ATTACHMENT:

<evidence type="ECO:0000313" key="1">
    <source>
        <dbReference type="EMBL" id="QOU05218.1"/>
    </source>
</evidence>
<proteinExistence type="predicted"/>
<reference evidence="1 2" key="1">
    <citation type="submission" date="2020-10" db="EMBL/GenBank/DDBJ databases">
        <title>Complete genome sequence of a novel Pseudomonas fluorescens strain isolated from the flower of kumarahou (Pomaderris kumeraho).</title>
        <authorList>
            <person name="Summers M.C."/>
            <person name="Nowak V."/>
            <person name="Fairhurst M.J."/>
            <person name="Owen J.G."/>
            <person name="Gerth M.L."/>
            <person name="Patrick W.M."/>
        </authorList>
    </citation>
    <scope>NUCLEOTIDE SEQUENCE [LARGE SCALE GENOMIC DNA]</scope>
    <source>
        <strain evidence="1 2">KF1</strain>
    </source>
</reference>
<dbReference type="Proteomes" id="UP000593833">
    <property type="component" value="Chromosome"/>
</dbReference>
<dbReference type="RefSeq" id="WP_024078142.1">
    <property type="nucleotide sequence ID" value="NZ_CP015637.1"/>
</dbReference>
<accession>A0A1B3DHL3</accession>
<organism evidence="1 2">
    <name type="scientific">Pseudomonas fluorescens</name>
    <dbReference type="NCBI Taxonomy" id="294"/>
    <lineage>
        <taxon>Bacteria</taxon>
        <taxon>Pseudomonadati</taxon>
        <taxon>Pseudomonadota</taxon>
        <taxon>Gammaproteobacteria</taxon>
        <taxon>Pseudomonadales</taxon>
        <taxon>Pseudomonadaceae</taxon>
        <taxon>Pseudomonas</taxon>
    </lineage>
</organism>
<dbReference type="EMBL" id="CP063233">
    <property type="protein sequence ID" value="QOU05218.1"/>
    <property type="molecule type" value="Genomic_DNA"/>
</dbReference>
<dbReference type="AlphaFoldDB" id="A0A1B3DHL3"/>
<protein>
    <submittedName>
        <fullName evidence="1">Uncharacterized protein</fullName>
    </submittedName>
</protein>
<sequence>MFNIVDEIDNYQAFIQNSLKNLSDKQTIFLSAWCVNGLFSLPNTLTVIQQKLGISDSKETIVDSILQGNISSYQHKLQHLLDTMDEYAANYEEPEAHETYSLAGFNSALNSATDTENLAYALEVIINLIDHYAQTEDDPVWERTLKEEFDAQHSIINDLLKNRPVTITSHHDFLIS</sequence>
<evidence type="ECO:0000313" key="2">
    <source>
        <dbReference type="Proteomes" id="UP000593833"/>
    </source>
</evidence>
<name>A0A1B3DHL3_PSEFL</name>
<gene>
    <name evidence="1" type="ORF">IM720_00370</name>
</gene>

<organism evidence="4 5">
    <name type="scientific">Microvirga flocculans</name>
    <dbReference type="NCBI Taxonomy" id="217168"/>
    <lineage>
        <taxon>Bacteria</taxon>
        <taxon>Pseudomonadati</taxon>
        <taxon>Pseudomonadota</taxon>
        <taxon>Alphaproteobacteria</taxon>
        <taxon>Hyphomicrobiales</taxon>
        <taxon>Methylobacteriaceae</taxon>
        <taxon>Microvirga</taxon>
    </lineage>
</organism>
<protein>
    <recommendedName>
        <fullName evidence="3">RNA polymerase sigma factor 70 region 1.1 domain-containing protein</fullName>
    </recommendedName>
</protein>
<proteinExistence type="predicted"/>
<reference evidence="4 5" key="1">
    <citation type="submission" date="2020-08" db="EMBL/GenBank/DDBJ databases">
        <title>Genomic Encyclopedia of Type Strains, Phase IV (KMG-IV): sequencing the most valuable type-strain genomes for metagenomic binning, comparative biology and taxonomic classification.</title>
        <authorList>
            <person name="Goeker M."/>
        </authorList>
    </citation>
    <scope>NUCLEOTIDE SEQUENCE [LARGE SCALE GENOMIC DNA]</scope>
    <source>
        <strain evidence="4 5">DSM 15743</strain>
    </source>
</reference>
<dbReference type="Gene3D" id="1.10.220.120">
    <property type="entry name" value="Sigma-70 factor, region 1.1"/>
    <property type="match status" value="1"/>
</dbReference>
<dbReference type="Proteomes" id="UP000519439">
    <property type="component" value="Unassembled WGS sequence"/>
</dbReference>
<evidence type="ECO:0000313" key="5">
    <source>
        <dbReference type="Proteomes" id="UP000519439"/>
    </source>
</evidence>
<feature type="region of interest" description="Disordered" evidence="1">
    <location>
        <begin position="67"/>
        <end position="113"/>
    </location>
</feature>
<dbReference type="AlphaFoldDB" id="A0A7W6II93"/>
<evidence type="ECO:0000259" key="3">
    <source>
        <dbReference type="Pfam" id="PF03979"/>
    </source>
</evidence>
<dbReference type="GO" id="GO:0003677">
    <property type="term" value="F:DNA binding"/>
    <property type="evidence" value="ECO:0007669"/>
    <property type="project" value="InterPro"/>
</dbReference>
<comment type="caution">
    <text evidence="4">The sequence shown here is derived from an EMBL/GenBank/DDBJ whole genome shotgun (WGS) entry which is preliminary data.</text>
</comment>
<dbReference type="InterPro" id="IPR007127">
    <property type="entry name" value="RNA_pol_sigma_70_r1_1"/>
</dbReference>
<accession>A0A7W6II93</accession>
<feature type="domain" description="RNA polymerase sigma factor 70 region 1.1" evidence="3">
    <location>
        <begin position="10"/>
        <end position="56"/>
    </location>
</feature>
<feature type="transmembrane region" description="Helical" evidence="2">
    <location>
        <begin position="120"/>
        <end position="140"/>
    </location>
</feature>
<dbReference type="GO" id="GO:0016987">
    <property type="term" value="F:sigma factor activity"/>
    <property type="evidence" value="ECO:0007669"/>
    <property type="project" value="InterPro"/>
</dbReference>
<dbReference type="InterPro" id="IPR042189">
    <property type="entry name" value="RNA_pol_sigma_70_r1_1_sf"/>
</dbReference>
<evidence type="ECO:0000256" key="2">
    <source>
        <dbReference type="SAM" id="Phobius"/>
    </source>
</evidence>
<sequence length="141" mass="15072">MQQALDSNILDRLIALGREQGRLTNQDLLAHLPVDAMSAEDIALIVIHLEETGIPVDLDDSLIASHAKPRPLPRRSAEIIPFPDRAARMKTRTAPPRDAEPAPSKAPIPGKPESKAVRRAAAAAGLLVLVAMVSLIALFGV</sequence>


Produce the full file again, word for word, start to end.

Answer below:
<evidence type="ECO:0000313" key="1">
    <source>
        <dbReference type="EMBL" id="QOU05218.1"/>
    </source>
</evidence>
<proteinExistence type="predicted"/>
<reference evidence="1 2" key="1">
    <citation type="submission" date="2020-10" db="EMBL/GenBank/DDBJ databases">
        <title>Complete genome sequence of a novel Pseudomonas fluorescens strain isolated from the flower of kumarahou (Pomaderris kumeraho).</title>
        <authorList>
            <person name="Summers M.C."/>
            <person name="Nowak V."/>
            <person name="Fairhurst M.J."/>
            <person name="Owen J.G."/>
            <person name="Gerth M.L."/>
            <person name="Patrick W.M."/>
        </authorList>
    </citation>
    <scope>NUCLEOTIDE SEQUENCE [LARGE SCALE GENOMIC DNA]</scope>
    <source>
        <strain evidence="1 2">KF1</strain>
    </source>
</reference>
<dbReference type="Proteomes" id="UP000593833">
    <property type="component" value="Chromosome"/>
</dbReference>
<dbReference type="RefSeq" id="WP_024078142.1">
    <property type="nucleotide sequence ID" value="NZ_CP015637.1"/>
</dbReference>
<accession>A0A1B3DHL3</accession>
<organism evidence="1 2">
    <name type="scientific">Pseudomonas fluorescens</name>
    <dbReference type="NCBI Taxonomy" id="294"/>
    <lineage>
        <taxon>Bacteria</taxon>
        <taxon>Pseudomonadati</taxon>
        <taxon>Pseudomonadota</taxon>
        <taxon>Gammaproteobacteria</taxon>
        <taxon>Pseudomonadales</taxon>
        <taxon>Pseudomonadaceae</taxon>
        <taxon>Pseudomonas</taxon>
    </lineage>
</organism>
<dbReference type="EMBL" id="CP063233">
    <property type="protein sequence ID" value="QOU05218.1"/>
    <property type="molecule type" value="Genomic_DNA"/>
</dbReference>
<dbReference type="AlphaFoldDB" id="A0A1B3DHL3"/>
<protein>
    <submittedName>
        <fullName evidence="1">Uncharacterized protein</fullName>
    </submittedName>
</protein>
<sequence>MFNIVDEIDNYQAFIQNSLKNLSDKQTIFLSAWCVNGLFSLPNTLTVIQQKLGISDSKETIVDSILQGNISSYQHKLQHLLDTMDEYAANYEEPEAHETYSLAGFNSALNSATDTENLAYALEVIINLIDHYAQTEDDPVWERTLKEEFDAQHSIINDLLKNRPVTITSHHDFLIS</sequence>
<evidence type="ECO:0000313" key="2">
    <source>
        <dbReference type="Proteomes" id="UP000593833"/>
    </source>
</evidence>
<name>A0A1B3DHL3_PSEFL</name>
<gene>
    <name evidence="1" type="ORF">IM720_00370</name>
</gene>

<organism evidence="4 5">
    <name type="scientific">Microvirga flocculans</name>
    <dbReference type="NCBI Taxonomy" id="217168"/>
    <lineage>
        <taxon>Bacteria</taxon>
        <taxon>Pseudomonadati</taxon>
        <taxon>Pseudomonadota</taxon>
        <taxon>Alphaproteobacteria</taxon>
        <taxon>Hyphomicrobiales</taxon>
        <taxon>Methylobacteriaceae</taxon>
        <taxon>Microvirga</taxon>
    </lineage>
</organism>
<protein>
    <recommendedName>
        <fullName evidence="3">RNA polymerase sigma factor 70 region 1.1 domain-containing protein</fullName>
    </recommendedName>
</protein>
<proteinExistence type="predicted"/>
<reference evidence="4 5" key="1">
    <citation type="submission" date="2020-08" db="EMBL/GenBank/DDBJ databases">
        <title>Genomic Encyclopedia of Type Strains, Phase IV (KMG-IV): sequencing the most valuable type-strain genomes for metagenomic binning, comparative biology and taxonomic classification.</title>
        <authorList>
            <person name="Goeker M."/>
        </authorList>
    </citation>
    <scope>NUCLEOTIDE SEQUENCE [LARGE SCALE GENOMIC DNA]</scope>
    <source>
        <strain evidence="4 5">DSM 15743</strain>
    </source>
</reference>
<dbReference type="Gene3D" id="1.10.220.120">
    <property type="entry name" value="Sigma-70 factor, region 1.1"/>
    <property type="match status" value="1"/>
</dbReference>
<dbReference type="Proteomes" id="UP000519439">
    <property type="component" value="Unassembled WGS sequence"/>
</dbReference>
<evidence type="ECO:0000313" key="5">
    <source>
        <dbReference type="Proteomes" id="UP000519439"/>
    </source>
</evidence>
<feature type="region of interest" description="Disordered" evidence="1">
    <location>
        <begin position="67"/>
        <end position="113"/>
    </location>
</feature>
<dbReference type="AlphaFoldDB" id="A0A7W6II93"/>
<evidence type="ECO:0000259" key="3">
    <source>
        <dbReference type="Pfam" id="PF03979"/>
    </source>
</evidence>
<dbReference type="GO" id="GO:0003677">
    <property type="term" value="F:DNA binding"/>
    <property type="evidence" value="ECO:0007669"/>
    <property type="project" value="InterPro"/>
</dbReference>
<comment type="caution">
    <text evidence="4">The sequence shown here is derived from an EMBL/GenBank/DDBJ whole genome shotgun (WGS) entry which is preliminary data.</text>
</comment>
<dbReference type="InterPro" id="IPR007127">
    <property type="entry name" value="RNA_pol_sigma_70_r1_1"/>
</dbReference>
<accession>A0A7W6II93</accession>
<feature type="domain" description="RNA polymerase sigma factor 70 region 1.1" evidence="3">
    <location>
        <begin position="10"/>
        <end position="56"/>
    </location>
</feature>
<feature type="transmembrane region" description="Helical" evidence="2">
    <location>
        <begin position="120"/>
        <end position="140"/>
    </location>
</feature>
<dbReference type="GO" id="GO:0016987">
    <property type="term" value="F:sigma factor activity"/>
    <property type="evidence" value="ECO:0007669"/>
    <property type="project" value="InterPro"/>
</dbReference>
<dbReference type="InterPro" id="IPR042189">
    <property type="entry name" value="RNA_pol_sigma_70_r1_1_sf"/>
</dbReference>
<evidence type="ECO:0000256" key="2">
    <source>
        <dbReference type="SAM" id="Phobius"/>
    </source>
</evidence>
<sequence length="141" mass="15072">MQQALDSNILDRLIALGREQGRLTNQDLLAHLPVDAMSAEDIALIVIHLEETGIPVDLDDSLIASHAKPRPLPRRSAEIIPFPDRAARMKTRTAPPRDAEPAPSKAPIPGKPESKAVRRAAAAAGLLVLVAMVSLIALFGV</sequence>